churchfire

The string of seven St. Louis church fires are under investigation.

A string of fires at seven churches in St. Louis, Missouri, located within five miles of each other has created a wave of terror in the community.

It is rumored that these incidents are aftermath in response to last year’s killing of an innocent black boy who was shot by a white police officer, however no evidence has been found supporting this claim. In August 2014, when Michael Brown was shot dead by former Ferguson police officer Darren Wilson, it ignited a series of protests where more than two dozen buildings were set ablaze by the angry mob.

The seventh fire, started on Thursday, was at an African-American Catholic church, the Shrine of St. Joseph. This was the first in the 2-week string of fires that was not located in a black neighborhood. Rev. Rodrick Burton of New Northside Baptist Church, the second church to be targeted, personally thinks the attacks are racially-motivated, but is not also ruling out the possibility of a religious issue. He believes religious freedom is being challenged.

In spite of all the damage, church leaders are welcoming the perpetrators to join their community. Rev. Rodrick Burton says "We are praying for whoever the perpetrator is, we have forgiven them, but we want it to stop." Pastor Renita Lamkin of St. Johns African Methodist Episcopal Church remarked, “Whoever this is, you have our attention. Next time you come onto the church land, don't stop at the door. Come on in, and know that there is a body of Christ waiting to love you."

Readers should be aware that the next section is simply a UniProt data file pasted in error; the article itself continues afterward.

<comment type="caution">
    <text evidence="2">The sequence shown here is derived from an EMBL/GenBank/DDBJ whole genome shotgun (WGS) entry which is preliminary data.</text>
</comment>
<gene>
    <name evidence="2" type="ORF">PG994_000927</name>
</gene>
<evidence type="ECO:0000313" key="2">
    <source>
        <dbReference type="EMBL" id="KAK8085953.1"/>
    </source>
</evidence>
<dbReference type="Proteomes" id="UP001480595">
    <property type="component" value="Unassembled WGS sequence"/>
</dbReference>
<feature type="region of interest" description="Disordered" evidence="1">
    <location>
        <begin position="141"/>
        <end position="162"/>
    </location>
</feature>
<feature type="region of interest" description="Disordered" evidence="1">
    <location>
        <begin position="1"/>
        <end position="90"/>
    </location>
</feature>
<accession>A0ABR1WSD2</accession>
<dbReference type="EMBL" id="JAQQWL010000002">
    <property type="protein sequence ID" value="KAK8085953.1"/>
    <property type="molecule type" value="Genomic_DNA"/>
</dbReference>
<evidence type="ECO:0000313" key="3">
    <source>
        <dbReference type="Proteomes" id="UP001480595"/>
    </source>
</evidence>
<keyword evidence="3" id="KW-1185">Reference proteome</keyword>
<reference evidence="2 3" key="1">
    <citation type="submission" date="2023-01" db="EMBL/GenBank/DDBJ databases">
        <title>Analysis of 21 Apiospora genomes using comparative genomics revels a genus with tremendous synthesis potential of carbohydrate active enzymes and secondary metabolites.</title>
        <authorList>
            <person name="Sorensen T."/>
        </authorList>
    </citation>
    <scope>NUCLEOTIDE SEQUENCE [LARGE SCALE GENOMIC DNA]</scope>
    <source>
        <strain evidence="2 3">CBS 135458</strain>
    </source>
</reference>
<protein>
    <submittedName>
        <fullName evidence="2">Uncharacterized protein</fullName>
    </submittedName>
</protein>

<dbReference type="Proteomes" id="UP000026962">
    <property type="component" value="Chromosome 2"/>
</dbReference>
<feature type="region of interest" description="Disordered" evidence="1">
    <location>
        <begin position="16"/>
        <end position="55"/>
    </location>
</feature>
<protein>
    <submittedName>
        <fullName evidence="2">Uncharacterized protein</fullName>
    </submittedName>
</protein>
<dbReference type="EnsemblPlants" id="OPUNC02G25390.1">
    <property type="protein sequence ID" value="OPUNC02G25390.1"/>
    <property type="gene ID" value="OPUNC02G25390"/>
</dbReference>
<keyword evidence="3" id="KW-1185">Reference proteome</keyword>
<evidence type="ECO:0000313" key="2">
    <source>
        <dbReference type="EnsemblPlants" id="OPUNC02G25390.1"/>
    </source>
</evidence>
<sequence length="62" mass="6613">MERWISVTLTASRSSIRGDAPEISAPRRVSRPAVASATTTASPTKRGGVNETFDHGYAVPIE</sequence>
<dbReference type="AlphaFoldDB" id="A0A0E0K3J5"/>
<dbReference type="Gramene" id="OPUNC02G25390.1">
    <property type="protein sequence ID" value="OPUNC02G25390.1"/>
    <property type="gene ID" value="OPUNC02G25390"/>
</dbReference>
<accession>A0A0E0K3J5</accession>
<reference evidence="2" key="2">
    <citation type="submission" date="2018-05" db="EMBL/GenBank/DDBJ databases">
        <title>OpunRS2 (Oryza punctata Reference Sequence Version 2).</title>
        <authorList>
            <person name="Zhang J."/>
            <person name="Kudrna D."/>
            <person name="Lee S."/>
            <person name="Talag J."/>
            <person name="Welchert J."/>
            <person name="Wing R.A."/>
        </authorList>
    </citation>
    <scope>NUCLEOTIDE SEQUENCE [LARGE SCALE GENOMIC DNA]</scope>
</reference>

However not all pastors are as welcoming. Rev. David Triggs, a pastor at New Life Missionary said “This is a spiritually sick person.”

New research published by Pew indicates that half of all church fires in the past 20 years were intentionally set.

Churches are holding the services outside as the main hallways are yet to be renovated. No human life was lost and no one was reported to be injured in any of the six fire incidents. It is believed that someone is trying to send a message to these incidents but what that message is could not be interpreted yet. It is reported that it could be the hate crime but no evidence or clues are found yet.

ACLU of Missouri’s executive director, Jeffrey Mittman in his statement has called the fires “domestic terrorism.” He further added that blacks have always been victimized by white supremacists when they have raised their voices to demand equality for their rights.

Police are investigating the case and a reward of $2,000 has been announced for any information that could lead to the perpetrator, Religion News Service reports.

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